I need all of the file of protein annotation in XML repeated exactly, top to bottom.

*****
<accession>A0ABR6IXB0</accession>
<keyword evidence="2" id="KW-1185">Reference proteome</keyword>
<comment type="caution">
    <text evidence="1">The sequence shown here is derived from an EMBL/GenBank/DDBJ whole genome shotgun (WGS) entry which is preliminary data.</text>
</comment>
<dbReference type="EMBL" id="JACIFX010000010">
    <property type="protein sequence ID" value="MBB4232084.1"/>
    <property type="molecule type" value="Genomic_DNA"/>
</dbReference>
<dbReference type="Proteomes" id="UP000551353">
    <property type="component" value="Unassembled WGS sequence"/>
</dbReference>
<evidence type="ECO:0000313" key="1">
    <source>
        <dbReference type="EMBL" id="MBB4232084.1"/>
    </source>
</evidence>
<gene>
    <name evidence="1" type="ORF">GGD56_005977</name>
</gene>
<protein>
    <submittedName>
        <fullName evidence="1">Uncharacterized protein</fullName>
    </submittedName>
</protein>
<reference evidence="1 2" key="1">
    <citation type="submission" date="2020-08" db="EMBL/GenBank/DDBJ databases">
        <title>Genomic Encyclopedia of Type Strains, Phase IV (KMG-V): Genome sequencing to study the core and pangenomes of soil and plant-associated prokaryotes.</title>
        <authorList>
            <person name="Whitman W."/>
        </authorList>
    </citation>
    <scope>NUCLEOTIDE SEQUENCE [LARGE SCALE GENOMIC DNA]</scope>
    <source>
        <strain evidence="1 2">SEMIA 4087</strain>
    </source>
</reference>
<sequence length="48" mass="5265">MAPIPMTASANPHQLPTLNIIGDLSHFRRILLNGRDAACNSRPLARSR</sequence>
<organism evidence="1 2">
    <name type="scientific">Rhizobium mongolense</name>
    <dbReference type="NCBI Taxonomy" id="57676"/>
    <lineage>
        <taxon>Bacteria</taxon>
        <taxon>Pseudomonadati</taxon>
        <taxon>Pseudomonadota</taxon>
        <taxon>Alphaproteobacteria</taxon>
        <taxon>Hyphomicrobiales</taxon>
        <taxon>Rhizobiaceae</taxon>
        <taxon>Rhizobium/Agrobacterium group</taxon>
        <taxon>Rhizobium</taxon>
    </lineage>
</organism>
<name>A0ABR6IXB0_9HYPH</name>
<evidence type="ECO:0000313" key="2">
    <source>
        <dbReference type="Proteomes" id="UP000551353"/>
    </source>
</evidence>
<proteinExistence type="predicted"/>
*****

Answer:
<accession>A0ABR6IXB0</accession>
<keyword evidence="2" id="KW-1185">Reference proteome</keyword>
<comment type="caution">
    <text evidence="1">The sequence shown here is derived from an EMBL/GenBank/DDBJ whole genome shotgun (WGS) entry which is preliminary data.</text>
</comment>
<dbReference type="EMBL" id="JACIFX010000010">
    <property type="protein sequence ID" value="MBB4232084.1"/>
    <property type="molecule type" value="Genomic_DNA"/>
</dbReference>
<dbReference type="Proteomes" id="UP000551353">
    <property type="component" value="Unassembled WGS sequence"/>
</dbReference>
<evidence type="ECO:0000313" key="1">
    <source>
        <dbReference type="EMBL" id="MBB4232084.1"/>
    </source>
</evidence>
<gene>
    <name evidence="1" type="ORF">GGD56_005977</name>
</gene>
<protein>
    <submittedName>
        <fullName evidence="1">Uncharacterized protein</fullName>
    </submittedName>
</protein>
<reference evidence="1 2" key="1">
    <citation type="submission" date="2020-08" db="EMBL/GenBank/DDBJ databases">
        <title>Genomic Encyclopedia of Type Strains, Phase IV (KMG-V): Genome sequencing to study the core and pangenomes of soil and plant-associated prokaryotes.</title>
        <authorList>
            <person name="Whitman W."/>
        </authorList>
    </citation>
    <scope>NUCLEOTIDE SEQUENCE [LARGE SCALE GENOMIC DNA]</scope>
    <source>
        <strain evidence="1 2">SEMIA 4087</strain>
    </source>
</reference>
<sequence length="48" mass="5265">MAPIPMTASANPHQLPTLNIIGDLSHFRRILLNGRDAACNSRPLARSR</sequence>
<organism evidence="1 2">
    <name type="scientific">Rhizobium mongolense</name>
    <dbReference type="NCBI Taxonomy" id="57676"/>
    <lineage>
        <taxon>Bacteria</taxon>
        <taxon>Pseudomonadati</taxon>
        <taxon>Pseudomonadota</taxon>
        <taxon>Alphaproteobacteria</taxon>
        <taxon>Hyphomicrobiales</taxon>
        <taxon>Rhizobiaceae</taxon>
        <taxon>Rhizobium/Agrobacterium group</taxon>
        <taxon>Rhizobium</taxon>
    </lineage>
</organism>
<name>A0ABR6IXB0_9HYPH</name>
<evidence type="ECO:0000313" key="2">
    <source>
        <dbReference type="Proteomes" id="UP000551353"/>
    </source>
</evidence>
<proteinExistence type="predicted"/>